Michigan Conservatorship Attorney
Unfortunately, there are times when an individual may no longer be capable of handling their own affairs. When this happens, a conservatorship can help with handling an incapacited individuals affairs. While similar to legal guardianship, a conservatorship differs in that it covers decision making regarding the incapacited individual’s financial and asset affairs instead of their personal and medical needs. In Michigan, conservators are appointed by probate courts after a petition and court hearing, and are given the power and responsibility to handle a portion or all of an incapacitated persons financial affairs, property and assets.
There are several types of conservatorships available depending on the circumstances, which generally are divided up depending on whether the incapacited person is a minor or an adult. Conservatorships can be a complicated process in Michigan, and have the potential to involve substantial amounts of money, personal property, real estate and valuable assets. Therefore, it is strongly recommended for concerned parties to reach out to an attorney specializing in estate law to help navigate these proceedings.
How Our Lawyers Can Help
Sean J Nichols, PLLC helps with many aspects of guardianship. Several of these aspects include:
- Helping individuals/families with appointing a conservator
- Setting up special needs trusts
- Determining incapacity in court
- Representing clients in conservatorship disputes
- Transferring conservatorship assets
How are Conservators Appointed?
For a conservator to be appointed in Michigan, there is a specific process that must be followed. The first step is for concerned parties to first fill out a Petition For Appointment of Conservator with the probate court. These concerned parties may be either the individual requesting protection under a conservatorship, or a person who is interested in the well being of the incapacited individual. There is a filing fee associated with these petitions, which usually is between $150-175.
If there is enough evidence to support the appointment of a conservatorship, the court will appoint a conservator to be in charge of the individual’s finances and personal assets. The conservator is required to report an inventory of all the assets of the individuals estate within 56 days of appointment. Afterwards, they are required to report to the court the status individuals estate on an annual basis. The conservator remains in control until the individual no longer is incapacited or they are relieved from their duties by the court. They can also petition the court to have themselves removed as a conservator for the individual.
Types of Conservatorships
Conservator of a Minor – This type of conservator has the authority to manage the finances of the minor they are assigned to.
Conservator of a Protected Individual – This type of conservator has to do with managing the finances of an adult individual.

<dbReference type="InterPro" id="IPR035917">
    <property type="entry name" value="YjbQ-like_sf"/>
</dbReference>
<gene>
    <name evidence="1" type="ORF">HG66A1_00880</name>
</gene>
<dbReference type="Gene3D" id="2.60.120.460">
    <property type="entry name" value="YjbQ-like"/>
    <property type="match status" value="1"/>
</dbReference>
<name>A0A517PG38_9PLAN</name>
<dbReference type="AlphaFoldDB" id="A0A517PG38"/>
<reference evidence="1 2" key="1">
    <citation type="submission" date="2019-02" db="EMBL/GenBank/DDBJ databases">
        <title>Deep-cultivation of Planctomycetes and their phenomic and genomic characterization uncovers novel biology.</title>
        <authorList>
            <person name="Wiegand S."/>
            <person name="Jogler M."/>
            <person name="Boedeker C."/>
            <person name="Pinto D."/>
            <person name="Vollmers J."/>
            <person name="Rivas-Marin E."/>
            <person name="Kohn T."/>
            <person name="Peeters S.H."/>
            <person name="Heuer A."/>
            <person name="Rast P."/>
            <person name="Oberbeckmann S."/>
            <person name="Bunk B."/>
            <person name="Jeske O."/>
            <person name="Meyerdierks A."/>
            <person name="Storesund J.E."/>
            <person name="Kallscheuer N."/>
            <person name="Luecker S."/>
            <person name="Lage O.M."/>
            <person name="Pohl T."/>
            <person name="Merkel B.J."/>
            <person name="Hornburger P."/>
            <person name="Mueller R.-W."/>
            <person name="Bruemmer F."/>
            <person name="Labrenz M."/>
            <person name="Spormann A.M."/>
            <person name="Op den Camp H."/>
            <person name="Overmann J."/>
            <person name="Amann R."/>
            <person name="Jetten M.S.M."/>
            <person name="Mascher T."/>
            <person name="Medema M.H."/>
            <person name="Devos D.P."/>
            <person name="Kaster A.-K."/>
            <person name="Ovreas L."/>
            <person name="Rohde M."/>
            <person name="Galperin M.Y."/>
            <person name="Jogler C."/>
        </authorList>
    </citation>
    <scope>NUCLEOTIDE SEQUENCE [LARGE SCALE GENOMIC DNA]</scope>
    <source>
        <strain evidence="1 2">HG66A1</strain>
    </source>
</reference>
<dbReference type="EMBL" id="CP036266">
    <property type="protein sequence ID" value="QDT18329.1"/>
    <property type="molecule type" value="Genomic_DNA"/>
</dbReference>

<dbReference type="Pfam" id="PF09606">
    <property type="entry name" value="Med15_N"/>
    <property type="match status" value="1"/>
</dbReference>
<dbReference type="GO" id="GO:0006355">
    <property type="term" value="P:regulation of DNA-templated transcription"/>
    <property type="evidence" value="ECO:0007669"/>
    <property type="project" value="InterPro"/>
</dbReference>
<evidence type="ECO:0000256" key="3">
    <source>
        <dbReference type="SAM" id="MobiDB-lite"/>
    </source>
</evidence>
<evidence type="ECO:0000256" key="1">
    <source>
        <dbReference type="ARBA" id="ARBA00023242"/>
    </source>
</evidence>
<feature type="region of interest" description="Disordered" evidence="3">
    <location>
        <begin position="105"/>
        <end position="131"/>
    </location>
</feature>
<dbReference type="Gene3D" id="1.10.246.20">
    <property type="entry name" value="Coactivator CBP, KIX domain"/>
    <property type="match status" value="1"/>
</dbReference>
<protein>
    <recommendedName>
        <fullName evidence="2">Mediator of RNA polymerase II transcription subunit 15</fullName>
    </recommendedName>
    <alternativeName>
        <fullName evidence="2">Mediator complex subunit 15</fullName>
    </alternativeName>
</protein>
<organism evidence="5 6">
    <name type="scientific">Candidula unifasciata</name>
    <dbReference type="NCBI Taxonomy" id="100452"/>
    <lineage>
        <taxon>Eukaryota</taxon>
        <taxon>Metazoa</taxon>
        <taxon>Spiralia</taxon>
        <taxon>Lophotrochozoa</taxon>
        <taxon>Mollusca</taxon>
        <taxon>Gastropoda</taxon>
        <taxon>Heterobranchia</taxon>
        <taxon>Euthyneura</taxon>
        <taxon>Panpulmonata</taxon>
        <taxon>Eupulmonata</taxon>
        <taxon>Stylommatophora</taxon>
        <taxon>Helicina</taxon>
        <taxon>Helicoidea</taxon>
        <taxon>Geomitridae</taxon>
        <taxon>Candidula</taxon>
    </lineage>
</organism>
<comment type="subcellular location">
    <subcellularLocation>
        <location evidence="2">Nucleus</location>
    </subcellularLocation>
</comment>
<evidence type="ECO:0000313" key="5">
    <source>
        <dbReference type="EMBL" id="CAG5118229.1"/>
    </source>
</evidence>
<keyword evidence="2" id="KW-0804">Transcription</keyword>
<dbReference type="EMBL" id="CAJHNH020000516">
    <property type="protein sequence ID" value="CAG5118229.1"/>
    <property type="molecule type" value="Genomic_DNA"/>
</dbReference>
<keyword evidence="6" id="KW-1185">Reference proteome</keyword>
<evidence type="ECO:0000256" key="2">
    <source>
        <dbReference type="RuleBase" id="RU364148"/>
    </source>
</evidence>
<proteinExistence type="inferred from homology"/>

Reasons to Seek Conservatorship
There are several reasons why a conservatorship may be pursued. As mentioned previously, conservatorship can be pursued by the individual to be protected by it, due to their knowledge that they are no longer fully capable of handling their financial affairs and assets. Typically this includes elderly individuals who are no longer physically or mentally capable of managing their finances or their assets such as real estate, businesses or physical property.
Conservatorship may also be pursued by parties interested in the welfare of the incapacited individual, or those who have a vested interest in the individual’s financial assets or property. More often than not these are friends or family members of the individual who are acutely aware of their incapacity for managing their own affairs. Sometimes however, these can be people outside the family who are directly affected by the individuals property – such as those involved in real estate the individual owns.
Frequently Asked Questions
Q. What is a Conservatorship?
A conservatorship is a legal concept where a person is appointed by a court to manage the financial assets and property of an individual who is no longer able to do so themselves or who has become incapacited.
Q. How does someone Petition for Conservatorship in Michigan
They must file a petition with the probate court where the individual to be protected resides. Based on the evidence provided, the judge then decides whether or not to appoint a conservatorship.
Q. What’s the difference between conservatorship v.s. power of attorney
Conservatorship can be petitioned for by an outside party, whereas power of attorney can only be granted by the individual covered by it. Power of attorney also does not require court involvement, as it is created via a written and notarized document. By comparison, to set up a conservatorship requires direct involvement by a probate court.
Q. What’s the difference between conservatorship v.s. guardianship
The biggest difference between a conservatorship and a guardianship is the scope of decision making they allow for. Guardianships cover the medical and personal decision making for the protected individual, such as where they live or what healthcare choices they make. A conservatorship on the other hand covers the financial, real estate and personal assets of the protected individual.
Q. How is incapacity determined?
An incapacited person is defined by Michigan Law 700.1105(a) as:
“an individual who is impaired by reason of mental illness, mental deficiency, physical illness or disability, chronic use of drugs, chronic intoxication, or other cause, not including minority, to the extent of lacking sufficient understanding or capacity to make or communicate informed decisions.”
This is determined by evidence provided to the court during the petition process. If necessary, the court can do its own investigation to determine whether or not a conservatorship is needed.